A fantastic video by Veritasium which shows how your brain usually reacts instinctively, because that is more energy efficient that actually working on a challenge.

In the video above, Derek Muller shows us experimental evidence of what is known as System 1 (fast thinking) and System 2 (slow thinking).

It is a concept which I have loved since I originally read Thinking Fast and Slow by Professor Daniel Kahneman, which outlined the results of experiments showing how our brains react when asked to process new information.

Our brains have evolved to the amazing level where they can spot patterns very efficiently, and therefore begin running off memories when they see something they are familiar with. In the book, this is referred to as System 1, which is a very automatic and fast way for the brain to respond. In almost all cases, you won’t even be aware of how you came to a solution, it will just “appear” because it was so easy.

This is much more energy efficient than having to take time and resources to process a challenge each time, which is referred to as System 2 thinking and is much slower but more considered.

Usually, when humans first encounter something new (the example given in the video is learning to tie shoelaces), we need to concentrate in order to learn what needs to be done, execute it and succeed at it. This is very much System 2. However, through repetition and practice, the brain begins to reinforce the patterns of how it worked before, until it is stored in memory and can be done without concentration, almost on auto-pilot (System 1).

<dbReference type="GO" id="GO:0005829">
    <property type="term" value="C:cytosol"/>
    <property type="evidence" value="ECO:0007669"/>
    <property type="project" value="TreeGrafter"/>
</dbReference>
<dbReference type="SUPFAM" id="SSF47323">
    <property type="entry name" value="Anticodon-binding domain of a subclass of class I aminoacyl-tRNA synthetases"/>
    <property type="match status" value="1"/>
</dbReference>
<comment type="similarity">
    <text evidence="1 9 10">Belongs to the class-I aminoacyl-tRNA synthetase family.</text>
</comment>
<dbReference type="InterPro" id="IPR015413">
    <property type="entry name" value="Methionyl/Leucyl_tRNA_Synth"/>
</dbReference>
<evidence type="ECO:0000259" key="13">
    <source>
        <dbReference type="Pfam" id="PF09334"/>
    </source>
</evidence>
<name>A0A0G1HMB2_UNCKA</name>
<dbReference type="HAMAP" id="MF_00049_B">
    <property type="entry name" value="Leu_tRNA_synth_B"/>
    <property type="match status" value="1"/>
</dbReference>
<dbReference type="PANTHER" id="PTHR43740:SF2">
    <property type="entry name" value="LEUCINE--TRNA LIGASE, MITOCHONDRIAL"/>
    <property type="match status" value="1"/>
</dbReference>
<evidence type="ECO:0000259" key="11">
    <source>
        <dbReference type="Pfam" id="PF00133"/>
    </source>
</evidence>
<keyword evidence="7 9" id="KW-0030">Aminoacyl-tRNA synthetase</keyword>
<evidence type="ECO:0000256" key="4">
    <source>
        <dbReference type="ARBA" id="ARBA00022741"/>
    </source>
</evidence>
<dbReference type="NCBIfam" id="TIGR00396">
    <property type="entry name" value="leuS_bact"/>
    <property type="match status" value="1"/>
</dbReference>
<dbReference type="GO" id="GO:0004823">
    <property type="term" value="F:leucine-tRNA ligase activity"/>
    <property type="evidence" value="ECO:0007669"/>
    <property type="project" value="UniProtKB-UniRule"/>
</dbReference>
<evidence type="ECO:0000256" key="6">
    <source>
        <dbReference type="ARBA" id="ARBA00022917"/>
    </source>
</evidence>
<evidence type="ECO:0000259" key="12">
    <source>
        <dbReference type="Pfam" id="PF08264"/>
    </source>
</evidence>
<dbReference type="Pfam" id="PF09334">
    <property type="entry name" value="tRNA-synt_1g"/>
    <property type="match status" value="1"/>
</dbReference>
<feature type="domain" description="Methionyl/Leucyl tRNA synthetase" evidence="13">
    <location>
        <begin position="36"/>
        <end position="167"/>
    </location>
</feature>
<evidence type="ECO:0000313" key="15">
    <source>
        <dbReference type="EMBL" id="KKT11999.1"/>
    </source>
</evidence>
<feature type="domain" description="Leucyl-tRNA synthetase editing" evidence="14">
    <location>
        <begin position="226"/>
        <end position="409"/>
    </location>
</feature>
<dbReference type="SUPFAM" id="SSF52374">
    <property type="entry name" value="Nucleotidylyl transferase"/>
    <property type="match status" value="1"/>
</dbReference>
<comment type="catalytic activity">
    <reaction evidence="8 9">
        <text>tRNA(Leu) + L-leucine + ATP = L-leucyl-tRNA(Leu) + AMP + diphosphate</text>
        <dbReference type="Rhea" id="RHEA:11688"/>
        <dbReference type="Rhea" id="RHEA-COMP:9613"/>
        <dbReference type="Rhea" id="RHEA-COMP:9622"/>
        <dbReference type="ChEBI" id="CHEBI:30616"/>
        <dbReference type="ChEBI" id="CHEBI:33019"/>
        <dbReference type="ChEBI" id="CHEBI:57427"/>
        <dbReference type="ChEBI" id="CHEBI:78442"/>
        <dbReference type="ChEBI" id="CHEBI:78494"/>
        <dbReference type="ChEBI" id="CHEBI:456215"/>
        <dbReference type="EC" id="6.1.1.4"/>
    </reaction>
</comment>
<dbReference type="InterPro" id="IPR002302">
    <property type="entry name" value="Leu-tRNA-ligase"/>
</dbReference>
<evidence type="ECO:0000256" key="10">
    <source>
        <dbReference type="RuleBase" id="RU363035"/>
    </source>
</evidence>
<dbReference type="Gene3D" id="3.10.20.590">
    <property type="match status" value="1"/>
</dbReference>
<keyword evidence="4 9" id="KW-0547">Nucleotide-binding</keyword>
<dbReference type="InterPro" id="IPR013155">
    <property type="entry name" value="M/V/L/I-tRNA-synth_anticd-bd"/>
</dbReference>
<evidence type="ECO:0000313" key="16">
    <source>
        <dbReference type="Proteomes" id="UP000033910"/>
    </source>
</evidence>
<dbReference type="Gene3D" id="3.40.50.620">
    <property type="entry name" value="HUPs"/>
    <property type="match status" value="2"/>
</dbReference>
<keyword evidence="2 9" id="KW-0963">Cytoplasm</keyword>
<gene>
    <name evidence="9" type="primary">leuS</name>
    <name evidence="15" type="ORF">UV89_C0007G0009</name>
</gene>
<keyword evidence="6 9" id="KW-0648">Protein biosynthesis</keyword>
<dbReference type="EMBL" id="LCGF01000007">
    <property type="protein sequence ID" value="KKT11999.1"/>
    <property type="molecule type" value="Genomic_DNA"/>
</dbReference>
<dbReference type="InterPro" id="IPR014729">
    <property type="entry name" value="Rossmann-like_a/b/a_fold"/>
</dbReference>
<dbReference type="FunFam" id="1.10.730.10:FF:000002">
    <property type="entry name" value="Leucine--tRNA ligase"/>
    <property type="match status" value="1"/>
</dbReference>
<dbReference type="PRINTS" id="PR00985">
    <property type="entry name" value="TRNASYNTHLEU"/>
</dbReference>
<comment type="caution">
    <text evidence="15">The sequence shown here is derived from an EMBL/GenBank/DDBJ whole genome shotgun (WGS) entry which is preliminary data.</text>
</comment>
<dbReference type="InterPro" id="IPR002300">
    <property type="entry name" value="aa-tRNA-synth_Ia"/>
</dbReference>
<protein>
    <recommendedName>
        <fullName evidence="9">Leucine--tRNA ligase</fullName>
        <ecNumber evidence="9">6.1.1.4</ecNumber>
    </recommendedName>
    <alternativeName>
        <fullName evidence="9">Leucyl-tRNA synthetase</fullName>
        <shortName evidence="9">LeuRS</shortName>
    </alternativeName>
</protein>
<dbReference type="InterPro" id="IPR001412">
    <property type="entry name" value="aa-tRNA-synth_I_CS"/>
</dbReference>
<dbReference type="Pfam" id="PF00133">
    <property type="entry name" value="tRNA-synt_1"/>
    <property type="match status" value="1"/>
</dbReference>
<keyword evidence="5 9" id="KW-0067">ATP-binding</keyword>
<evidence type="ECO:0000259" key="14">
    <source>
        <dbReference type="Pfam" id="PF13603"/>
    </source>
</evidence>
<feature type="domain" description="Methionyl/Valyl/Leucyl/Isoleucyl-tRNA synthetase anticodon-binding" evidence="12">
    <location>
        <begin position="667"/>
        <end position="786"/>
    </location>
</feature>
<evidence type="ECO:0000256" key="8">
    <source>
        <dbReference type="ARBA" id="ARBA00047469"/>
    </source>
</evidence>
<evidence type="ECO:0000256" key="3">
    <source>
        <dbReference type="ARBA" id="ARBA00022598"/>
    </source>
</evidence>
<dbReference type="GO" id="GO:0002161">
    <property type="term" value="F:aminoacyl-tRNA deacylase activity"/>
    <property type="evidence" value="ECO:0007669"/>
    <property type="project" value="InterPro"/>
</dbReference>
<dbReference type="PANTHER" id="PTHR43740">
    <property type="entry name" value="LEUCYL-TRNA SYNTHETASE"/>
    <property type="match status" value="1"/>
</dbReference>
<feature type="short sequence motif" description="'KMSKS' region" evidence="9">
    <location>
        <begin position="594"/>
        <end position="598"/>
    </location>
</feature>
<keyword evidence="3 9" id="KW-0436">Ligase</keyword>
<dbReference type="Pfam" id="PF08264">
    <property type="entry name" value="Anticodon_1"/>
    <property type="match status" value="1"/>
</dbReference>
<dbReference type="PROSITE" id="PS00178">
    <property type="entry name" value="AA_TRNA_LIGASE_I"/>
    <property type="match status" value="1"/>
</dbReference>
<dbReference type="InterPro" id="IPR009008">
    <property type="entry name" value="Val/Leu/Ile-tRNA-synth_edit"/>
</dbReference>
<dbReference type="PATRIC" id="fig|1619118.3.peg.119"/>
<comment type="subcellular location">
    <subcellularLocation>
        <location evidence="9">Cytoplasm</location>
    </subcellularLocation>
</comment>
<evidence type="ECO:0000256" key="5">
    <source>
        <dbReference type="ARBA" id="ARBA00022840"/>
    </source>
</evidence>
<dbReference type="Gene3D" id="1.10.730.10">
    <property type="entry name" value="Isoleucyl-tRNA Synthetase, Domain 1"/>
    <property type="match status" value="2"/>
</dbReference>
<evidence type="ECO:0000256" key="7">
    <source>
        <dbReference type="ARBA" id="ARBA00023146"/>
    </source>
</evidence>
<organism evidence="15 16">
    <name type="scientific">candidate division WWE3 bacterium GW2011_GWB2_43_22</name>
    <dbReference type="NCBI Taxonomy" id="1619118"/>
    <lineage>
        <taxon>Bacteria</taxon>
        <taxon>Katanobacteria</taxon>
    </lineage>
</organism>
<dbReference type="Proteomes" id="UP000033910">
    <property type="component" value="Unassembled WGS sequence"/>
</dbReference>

The problems arise when the brain tries to solve problems which it hasn’t encountered before using System 1, because they appear similar to something it knows or seems obvious (a gut reaction). In these situations, like the example of the cost of a bat and ball for $1.10 in the video, the brain is tricked into using a shortcut and just feeling like the answer should be correct.

This is also why people can resist new ideas and innovations when they first hear about them.

It is uncomfortable to have to use energy to think through something new and different. It

It requires concentration and resources which the brain would rather not use up. For another example, see this illusion which shows that the brain would rather ignore new information.

And so the easiest thing to do when faced with these new ideas is for the brain to become defensive and say “I’d rather not bother processing those”.

And it is why it is so important that if you are presenting new ideas, make it as simple as possible to understand, so that the people listening need to use as little uncomfortable brainpower as possible.

It might just end up with them realising it’s worth thinking about your new idea in a slower manner.

Did you know that scientific evidence shows your creativity decreases over time

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Creativity & Innovation expert: I help individuals and companies build their creativity and innovation capabilities, so you can develop the next breakthrough idea which customers love. Chief Editor of Ideatovalue.com and Founder / CEO of Improvides Innovation Consulting. Coach / Speaker / Author / TEDx Speaker / Voted as one of the most influential innovation bloggers.